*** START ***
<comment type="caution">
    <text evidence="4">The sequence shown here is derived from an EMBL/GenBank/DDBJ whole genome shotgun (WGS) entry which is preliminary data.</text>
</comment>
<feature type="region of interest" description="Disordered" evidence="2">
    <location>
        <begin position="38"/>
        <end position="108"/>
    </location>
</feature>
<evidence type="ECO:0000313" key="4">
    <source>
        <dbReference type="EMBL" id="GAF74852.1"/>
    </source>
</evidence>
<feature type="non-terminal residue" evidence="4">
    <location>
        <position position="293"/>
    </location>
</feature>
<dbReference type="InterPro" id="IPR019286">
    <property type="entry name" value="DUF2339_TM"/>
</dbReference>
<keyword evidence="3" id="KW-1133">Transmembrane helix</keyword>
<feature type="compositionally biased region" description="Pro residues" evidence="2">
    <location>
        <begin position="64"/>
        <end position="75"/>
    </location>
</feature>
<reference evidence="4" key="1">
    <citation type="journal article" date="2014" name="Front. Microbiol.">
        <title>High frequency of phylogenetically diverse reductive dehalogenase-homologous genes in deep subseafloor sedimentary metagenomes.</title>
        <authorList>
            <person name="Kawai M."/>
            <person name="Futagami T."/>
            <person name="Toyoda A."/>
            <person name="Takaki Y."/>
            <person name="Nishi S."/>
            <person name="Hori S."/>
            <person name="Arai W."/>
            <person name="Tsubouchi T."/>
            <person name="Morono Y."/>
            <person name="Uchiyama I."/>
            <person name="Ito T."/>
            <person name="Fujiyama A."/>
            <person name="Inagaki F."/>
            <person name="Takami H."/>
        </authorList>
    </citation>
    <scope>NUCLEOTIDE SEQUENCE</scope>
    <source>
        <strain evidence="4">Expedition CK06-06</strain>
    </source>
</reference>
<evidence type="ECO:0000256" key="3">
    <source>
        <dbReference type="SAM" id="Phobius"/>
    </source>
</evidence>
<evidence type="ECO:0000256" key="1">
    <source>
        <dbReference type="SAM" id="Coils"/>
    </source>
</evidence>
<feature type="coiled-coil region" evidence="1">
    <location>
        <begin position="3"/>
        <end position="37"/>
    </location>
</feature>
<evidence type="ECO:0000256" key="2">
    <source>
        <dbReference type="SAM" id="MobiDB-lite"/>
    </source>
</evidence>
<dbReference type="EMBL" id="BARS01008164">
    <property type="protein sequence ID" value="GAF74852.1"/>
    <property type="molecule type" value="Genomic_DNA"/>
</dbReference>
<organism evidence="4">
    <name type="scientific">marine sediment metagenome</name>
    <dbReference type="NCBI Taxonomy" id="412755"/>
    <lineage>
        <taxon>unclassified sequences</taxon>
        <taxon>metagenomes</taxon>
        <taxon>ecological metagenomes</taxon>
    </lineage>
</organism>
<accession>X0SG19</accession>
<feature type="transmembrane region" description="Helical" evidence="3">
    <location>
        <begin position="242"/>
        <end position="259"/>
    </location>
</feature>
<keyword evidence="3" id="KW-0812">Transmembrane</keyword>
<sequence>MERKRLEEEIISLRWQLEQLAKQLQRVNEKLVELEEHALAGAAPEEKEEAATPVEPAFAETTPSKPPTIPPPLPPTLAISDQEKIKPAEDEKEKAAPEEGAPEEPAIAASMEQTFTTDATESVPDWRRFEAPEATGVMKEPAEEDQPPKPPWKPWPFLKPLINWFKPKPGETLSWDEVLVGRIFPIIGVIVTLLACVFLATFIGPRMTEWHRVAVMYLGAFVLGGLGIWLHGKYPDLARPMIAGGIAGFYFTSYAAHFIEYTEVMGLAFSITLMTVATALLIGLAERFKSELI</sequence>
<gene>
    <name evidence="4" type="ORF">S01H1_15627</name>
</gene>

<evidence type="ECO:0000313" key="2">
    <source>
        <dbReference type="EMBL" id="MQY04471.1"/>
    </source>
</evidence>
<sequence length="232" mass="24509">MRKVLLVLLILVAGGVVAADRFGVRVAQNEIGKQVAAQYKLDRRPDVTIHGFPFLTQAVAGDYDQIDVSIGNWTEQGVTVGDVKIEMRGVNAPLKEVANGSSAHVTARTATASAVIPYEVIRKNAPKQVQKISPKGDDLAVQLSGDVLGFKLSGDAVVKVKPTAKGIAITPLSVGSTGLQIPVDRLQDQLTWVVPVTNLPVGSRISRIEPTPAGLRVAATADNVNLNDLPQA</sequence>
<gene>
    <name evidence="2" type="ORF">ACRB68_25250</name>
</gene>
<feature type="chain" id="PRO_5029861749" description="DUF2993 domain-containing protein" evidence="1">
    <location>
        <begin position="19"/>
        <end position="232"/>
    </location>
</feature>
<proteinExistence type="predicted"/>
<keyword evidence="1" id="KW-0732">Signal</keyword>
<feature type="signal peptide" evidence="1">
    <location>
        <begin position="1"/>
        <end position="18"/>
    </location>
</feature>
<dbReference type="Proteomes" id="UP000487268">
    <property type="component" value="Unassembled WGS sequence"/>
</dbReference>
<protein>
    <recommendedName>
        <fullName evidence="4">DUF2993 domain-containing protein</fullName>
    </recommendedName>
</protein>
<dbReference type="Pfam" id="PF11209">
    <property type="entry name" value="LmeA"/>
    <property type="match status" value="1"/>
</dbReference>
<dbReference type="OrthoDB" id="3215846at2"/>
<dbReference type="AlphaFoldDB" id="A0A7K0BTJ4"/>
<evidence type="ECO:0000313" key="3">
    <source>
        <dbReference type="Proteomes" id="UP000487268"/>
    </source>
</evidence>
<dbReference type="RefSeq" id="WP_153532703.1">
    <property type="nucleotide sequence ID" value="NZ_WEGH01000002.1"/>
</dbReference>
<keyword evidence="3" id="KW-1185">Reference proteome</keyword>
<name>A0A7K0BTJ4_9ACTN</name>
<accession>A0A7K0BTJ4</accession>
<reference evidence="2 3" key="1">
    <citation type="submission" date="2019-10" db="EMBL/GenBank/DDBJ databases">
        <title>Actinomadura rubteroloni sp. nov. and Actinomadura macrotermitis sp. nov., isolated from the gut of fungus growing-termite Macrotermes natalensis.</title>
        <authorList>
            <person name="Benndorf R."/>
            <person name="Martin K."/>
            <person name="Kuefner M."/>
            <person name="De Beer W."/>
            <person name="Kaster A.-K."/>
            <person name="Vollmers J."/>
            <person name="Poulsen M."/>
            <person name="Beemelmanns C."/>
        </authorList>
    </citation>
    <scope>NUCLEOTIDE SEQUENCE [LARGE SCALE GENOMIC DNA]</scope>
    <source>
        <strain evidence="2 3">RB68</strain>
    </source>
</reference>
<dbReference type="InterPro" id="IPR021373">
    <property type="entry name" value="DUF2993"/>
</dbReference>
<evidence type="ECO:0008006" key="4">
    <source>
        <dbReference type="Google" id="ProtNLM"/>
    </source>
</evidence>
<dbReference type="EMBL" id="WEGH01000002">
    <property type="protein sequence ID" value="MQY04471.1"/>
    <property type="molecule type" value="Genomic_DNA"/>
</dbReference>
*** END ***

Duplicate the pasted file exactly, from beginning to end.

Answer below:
<comment type="caution">
    <text evidence="4">The sequence shown here is derived from an EMBL/GenBank/DDBJ whole genome shotgun (WGS) entry which is preliminary data.</text>
</comment>
<feature type="region of interest" description="Disordered" evidence="2">
    <location>
        <begin position="38"/>
        <end position="108"/>
    </location>
</feature>
<evidence type="ECO:0000313" key="4">
    <source>
        <dbReference type="EMBL" id="GAF74852.1"/>
    </source>
</evidence>
<feature type="non-terminal residue" evidence="4">
    <location>
        <position position="293"/>
    </location>
</feature>
<dbReference type="InterPro" id="IPR019286">
    <property type="entry name" value="DUF2339_TM"/>
</dbReference>
<keyword evidence="3" id="KW-1133">Transmembrane helix</keyword>
<feature type="compositionally biased region" description="Pro residues" evidence="2">
    <location>
        <begin position="64"/>
        <end position="75"/>
    </location>
</feature>
<reference evidence="4" key="1">
    <citation type="journal article" date="2014" name="Front. Microbiol.">
        <title>High frequency of phylogenetically diverse reductive dehalogenase-homologous genes in deep subseafloor sedimentary metagenomes.</title>
        <authorList>
            <person name="Kawai M."/>
            <person name="Futagami T."/>
            <person name="Toyoda A."/>
            <person name="Takaki Y."/>
            <person name="Nishi S."/>
            <person name="Hori S."/>
            <person name="Arai W."/>
            <person name="Tsubouchi T."/>
            <person name="Morono Y."/>
            <person name="Uchiyama I."/>
            <person name="Ito T."/>
            <person name="Fujiyama A."/>
            <person name="Inagaki F."/>
            <person name="Takami H."/>
        </authorList>
    </citation>
    <scope>NUCLEOTIDE SEQUENCE</scope>
    <source>
        <strain evidence="4">Expedition CK06-06</strain>
    </source>
</reference>
<evidence type="ECO:0000256" key="3">
    <source>
        <dbReference type="SAM" id="Phobius"/>
    </source>
</evidence>
<evidence type="ECO:0000256" key="1">
    <source>
        <dbReference type="SAM" id="Coils"/>
    </source>
</evidence>
<feature type="coiled-coil region" evidence="1">
    <location>
        <begin position="3"/>
        <end position="37"/>
    </location>
</feature>
<evidence type="ECO:0000256" key="2">
    <source>
        <dbReference type="SAM" id="MobiDB-lite"/>
    </source>
</evidence>
<dbReference type="EMBL" id="BARS01008164">
    <property type="protein sequence ID" value="GAF74852.1"/>
    <property type="molecule type" value="Genomic_DNA"/>
</dbReference>
<organism evidence="4">
    <name type="scientific">marine sediment metagenome</name>
    <dbReference type="NCBI Taxonomy" id="412755"/>
    <lineage>
        <taxon>unclassified sequences</taxon>
        <taxon>metagenomes</taxon>
        <taxon>ecological metagenomes</taxon>
    </lineage>
</organism>
<accession>X0SG19</accession>
<feature type="transmembrane region" description="Helical" evidence="3">
    <location>
        <begin position="242"/>
        <end position="259"/>
    </location>
</feature>
<keyword evidence="3" id="KW-0812">Transmembrane</keyword>
<sequence>MERKRLEEEIISLRWQLEQLAKQLQRVNEKLVELEEHALAGAAPEEKEEAATPVEPAFAETTPSKPPTIPPPLPPTLAISDQEKIKPAEDEKEKAAPEEGAPEEPAIAASMEQTFTTDATESVPDWRRFEAPEATGVMKEPAEEDQPPKPPWKPWPFLKPLINWFKPKPGETLSWDEVLVGRIFPIIGVIVTLLACVFLATFIGPRMTEWHRVAVMYLGAFVLGGLGIWLHGKYPDLARPMIAGGIAGFYFTSYAAHFIEYTEVMGLAFSITLMTVATALLIGLAERFKSELI</sequence>
<gene>
    <name evidence="4" type="ORF">S01H1_15627</name>
</gene>

<evidence type="ECO:0000313" key="2">
    <source>
        <dbReference type="EMBL" id="MQY04471.1"/>
    </source>
</evidence>
<sequence length="232" mass="24509">MRKVLLVLLILVAGGVVAADRFGVRVAQNEIGKQVAAQYKLDRRPDVTIHGFPFLTQAVAGDYDQIDVSIGNWTEQGVTVGDVKIEMRGVNAPLKEVANGSSAHVTARTATASAVIPYEVIRKNAPKQVQKISPKGDDLAVQLSGDVLGFKLSGDAVVKVKPTAKGIAITPLSVGSTGLQIPVDRLQDQLTWVVPVTNLPVGSRISRIEPTPAGLRVAATADNVNLNDLPQA</sequence>
<gene>
    <name evidence="2" type="ORF">ACRB68_25250</name>
</gene>
<feature type="chain" id="PRO_5029861749" description="DUF2993 domain-containing protein" evidence="1">
    <location>
        <begin position="19"/>
        <end position="232"/>
    </location>
</feature>
<proteinExistence type="predicted"/>
<keyword evidence="1" id="KW-0732">Signal</keyword>
<feature type="signal peptide" evidence="1">
    <location>
        <begin position="1"/>
        <end position="18"/>
    </location>
</feature>
<dbReference type="Proteomes" id="UP000487268">
    <property type="component" value="Unassembled WGS sequence"/>
</dbReference>
<protein>
    <recommendedName>
        <fullName evidence="4">DUF2993 domain-containing protein</fullName>
    </recommendedName>
</protein>
<dbReference type="Pfam" id="PF11209">
    <property type="entry name" value="LmeA"/>
    <property type="match status" value="1"/>
</dbReference>
<dbReference type="OrthoDB" id="3215846at2"/>
<dbReference type="AlphaFoldDB" id="A0A7K0BTJ4"/>
<evidence type="ECO:0000313" key="3">
    <source>
        <dbReference type="Proteomes" id="UP000487268"/>
    </source>
</evidence>
<dbReference type="RefSeq" id="WP_153532703.1">
    <property type="nucleotide sequence ID" value="NZ_WEGH01000002.1"/>
</dbReference>
<keyword evidence="3" id="KW-1185">Reference proteome</keyword>
<name>A0A7K0BTJ4_9ACTN</name>
<accession>A0A7K0BTJ4</accession>
<reference evidence="2 3" key="1">
    <citation type="submission" date="2019-10" db="EMBL/GenBank/DDBJ databases">
        <title>Actinomadura rubteroloni sp. nov. and Actinomadura macrotermitis sp. nov., isolated from the gut of fungus growing-termite Macrotermes natalensis.</title>
        <authorList>
            <person name="Benndorf R."/>
            <person name="Martin K."/>
            <person name="Kuefner M."/>
            <person name="De Beer W."/>
            <person name="Kaster A.-K."/>
            <person name="Vollmers J."/>
            <person name="Poulsen M."/>
            <person name="Beemelmanns C."/>
        </authorList>
    </citation>
    <scope>NUCLEOTIDE SEQUENCE [LARGE SCALE GENOMIC DNA]</scope>
    <source>
        <strain evidence="2 3">RB68</strain>
    </source>
</reference>
<dbReference type="InterPro" id="IPR021373">
    <property type="entry name" value="DUF2993"/>
</dbReference>
<evidence type="ECO:0008006" key="4">
    <source>
        <dbReference type="Google" id="ProtNLM"/>
    </source>
</evidence>
<dbReference type="EMBL" id="WEGH01000002">
    <property type="protein sequence ID" value="MQY04471.1"/>
    <property type="molecule type" value="Genomic_DNA"/>
</dbReference>